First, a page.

The capital of the Roman Païs, Nivelles, a city of tradition, is built in a valley bathed by the Thines. Its history is interwoven with that of the abbey founded in the 7th century by Itta of Aquitaine, wife of Pippin of Landen, the first abbess of which was Saint Gertrude, the great-great-aunt of Charlemagne.
The worldly and spiritual influence of the abbey promoted the development of the city and shaped its cultural identity.
The Collegiate Church of Saint Gertrude (1046), one of the most important Romanesque churches of Europe, is still the living heart of the city.
Several remarkable buildings testify to this prestigious past: the monastery of the Récollets, the Bailiff’s House, the refuges of Aywières and of the Knights of Malta, various patrician mansions… The old charm of the narrow lanes of the Saint-Jacques neighbourhood evokes the memory of the Compostela pilgrims.
In 1940, bombardments burned down the Collegiate Church and the town centre, destroying irreplaceable works of art. The present appearance of the Collegiate Church is the result of very careful restoration that aimed to preserve as well as possible the Romanesque character of the edifice.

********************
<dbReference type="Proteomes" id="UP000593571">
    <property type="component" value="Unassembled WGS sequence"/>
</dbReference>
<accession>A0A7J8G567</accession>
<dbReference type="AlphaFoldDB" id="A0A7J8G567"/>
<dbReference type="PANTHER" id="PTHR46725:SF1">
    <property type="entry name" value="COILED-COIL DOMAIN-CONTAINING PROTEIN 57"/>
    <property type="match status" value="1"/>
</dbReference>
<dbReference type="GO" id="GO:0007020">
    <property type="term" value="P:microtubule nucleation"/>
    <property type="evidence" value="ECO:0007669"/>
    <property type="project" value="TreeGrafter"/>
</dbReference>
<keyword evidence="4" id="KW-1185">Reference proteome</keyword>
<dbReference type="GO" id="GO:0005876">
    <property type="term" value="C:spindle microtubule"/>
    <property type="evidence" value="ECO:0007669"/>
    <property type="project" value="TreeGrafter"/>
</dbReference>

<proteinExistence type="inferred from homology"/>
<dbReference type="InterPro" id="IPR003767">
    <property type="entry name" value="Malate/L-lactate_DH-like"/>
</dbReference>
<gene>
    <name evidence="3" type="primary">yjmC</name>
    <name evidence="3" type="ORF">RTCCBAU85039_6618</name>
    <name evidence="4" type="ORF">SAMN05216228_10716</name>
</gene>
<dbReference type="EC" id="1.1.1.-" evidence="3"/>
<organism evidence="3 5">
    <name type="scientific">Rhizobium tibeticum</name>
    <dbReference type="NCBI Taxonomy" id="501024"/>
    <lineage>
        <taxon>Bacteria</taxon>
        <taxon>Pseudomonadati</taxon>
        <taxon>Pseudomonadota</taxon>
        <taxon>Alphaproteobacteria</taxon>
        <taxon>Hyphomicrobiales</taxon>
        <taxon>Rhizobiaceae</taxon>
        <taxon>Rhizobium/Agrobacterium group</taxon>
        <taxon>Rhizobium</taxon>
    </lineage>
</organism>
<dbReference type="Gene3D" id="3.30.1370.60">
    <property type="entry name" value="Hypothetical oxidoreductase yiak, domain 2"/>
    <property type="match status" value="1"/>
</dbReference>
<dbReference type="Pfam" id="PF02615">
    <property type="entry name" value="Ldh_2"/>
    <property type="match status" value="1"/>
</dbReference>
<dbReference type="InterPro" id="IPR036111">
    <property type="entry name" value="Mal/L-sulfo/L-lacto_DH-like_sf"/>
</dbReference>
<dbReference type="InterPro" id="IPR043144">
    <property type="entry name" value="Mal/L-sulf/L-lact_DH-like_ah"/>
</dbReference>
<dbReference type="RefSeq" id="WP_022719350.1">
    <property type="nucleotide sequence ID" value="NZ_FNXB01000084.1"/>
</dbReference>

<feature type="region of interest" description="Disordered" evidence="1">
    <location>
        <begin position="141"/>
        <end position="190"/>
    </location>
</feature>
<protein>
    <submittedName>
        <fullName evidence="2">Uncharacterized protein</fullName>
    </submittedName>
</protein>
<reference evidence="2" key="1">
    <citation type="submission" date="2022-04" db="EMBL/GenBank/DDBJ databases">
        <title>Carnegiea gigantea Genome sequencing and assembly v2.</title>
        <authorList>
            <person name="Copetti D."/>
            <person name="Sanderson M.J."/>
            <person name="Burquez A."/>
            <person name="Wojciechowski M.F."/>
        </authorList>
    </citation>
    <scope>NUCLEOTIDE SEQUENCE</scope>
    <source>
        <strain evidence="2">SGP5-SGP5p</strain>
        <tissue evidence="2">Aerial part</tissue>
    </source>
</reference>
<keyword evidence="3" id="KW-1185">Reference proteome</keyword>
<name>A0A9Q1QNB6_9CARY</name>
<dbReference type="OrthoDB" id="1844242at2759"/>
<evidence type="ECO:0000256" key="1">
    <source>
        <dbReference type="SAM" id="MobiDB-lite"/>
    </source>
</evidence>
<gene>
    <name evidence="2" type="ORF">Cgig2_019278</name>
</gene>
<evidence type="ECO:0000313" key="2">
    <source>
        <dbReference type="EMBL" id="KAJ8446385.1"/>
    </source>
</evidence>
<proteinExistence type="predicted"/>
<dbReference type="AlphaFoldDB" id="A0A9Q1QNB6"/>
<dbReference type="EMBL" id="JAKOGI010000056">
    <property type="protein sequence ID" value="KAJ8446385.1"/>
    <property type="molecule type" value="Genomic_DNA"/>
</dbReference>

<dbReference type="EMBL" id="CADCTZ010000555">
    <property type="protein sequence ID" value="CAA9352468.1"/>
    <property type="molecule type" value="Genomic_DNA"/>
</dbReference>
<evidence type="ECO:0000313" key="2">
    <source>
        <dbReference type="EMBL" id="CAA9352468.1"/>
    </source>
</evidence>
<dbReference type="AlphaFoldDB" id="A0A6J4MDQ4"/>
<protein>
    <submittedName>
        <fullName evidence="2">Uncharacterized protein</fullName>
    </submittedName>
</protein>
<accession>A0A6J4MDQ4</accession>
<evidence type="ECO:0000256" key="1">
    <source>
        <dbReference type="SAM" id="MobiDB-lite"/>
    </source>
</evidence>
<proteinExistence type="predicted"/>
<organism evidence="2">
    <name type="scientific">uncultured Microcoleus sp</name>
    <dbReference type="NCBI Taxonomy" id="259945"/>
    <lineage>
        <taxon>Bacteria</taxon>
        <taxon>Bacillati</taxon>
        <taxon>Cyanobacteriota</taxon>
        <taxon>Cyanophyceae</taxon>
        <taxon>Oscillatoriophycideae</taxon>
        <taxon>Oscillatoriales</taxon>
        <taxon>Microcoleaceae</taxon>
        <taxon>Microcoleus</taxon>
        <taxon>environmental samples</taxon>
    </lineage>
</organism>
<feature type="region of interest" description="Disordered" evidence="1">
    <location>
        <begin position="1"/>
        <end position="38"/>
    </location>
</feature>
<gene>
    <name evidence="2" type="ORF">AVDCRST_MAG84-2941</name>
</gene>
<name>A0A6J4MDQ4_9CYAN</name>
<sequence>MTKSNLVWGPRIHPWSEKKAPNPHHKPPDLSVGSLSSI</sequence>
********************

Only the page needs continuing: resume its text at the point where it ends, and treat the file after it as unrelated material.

Nivelles has remained a city of artists, painters, and sculptors. It is enlivened by numerous cultural and sport associations, the latter enjoying a luxuriant infrastructure in the listed Dodaine Park.
Every year over the centuries, the traditional procession of the Tour Saint Gertrude across fields and meadows gathers together thousands of enthusiastic participants from all parts.
Today, firmly oriented toward modernity, this town of 27,000 inhabitants has a vast industrial park and is connected to the principal cities of this country and others by a sizeable motorway network.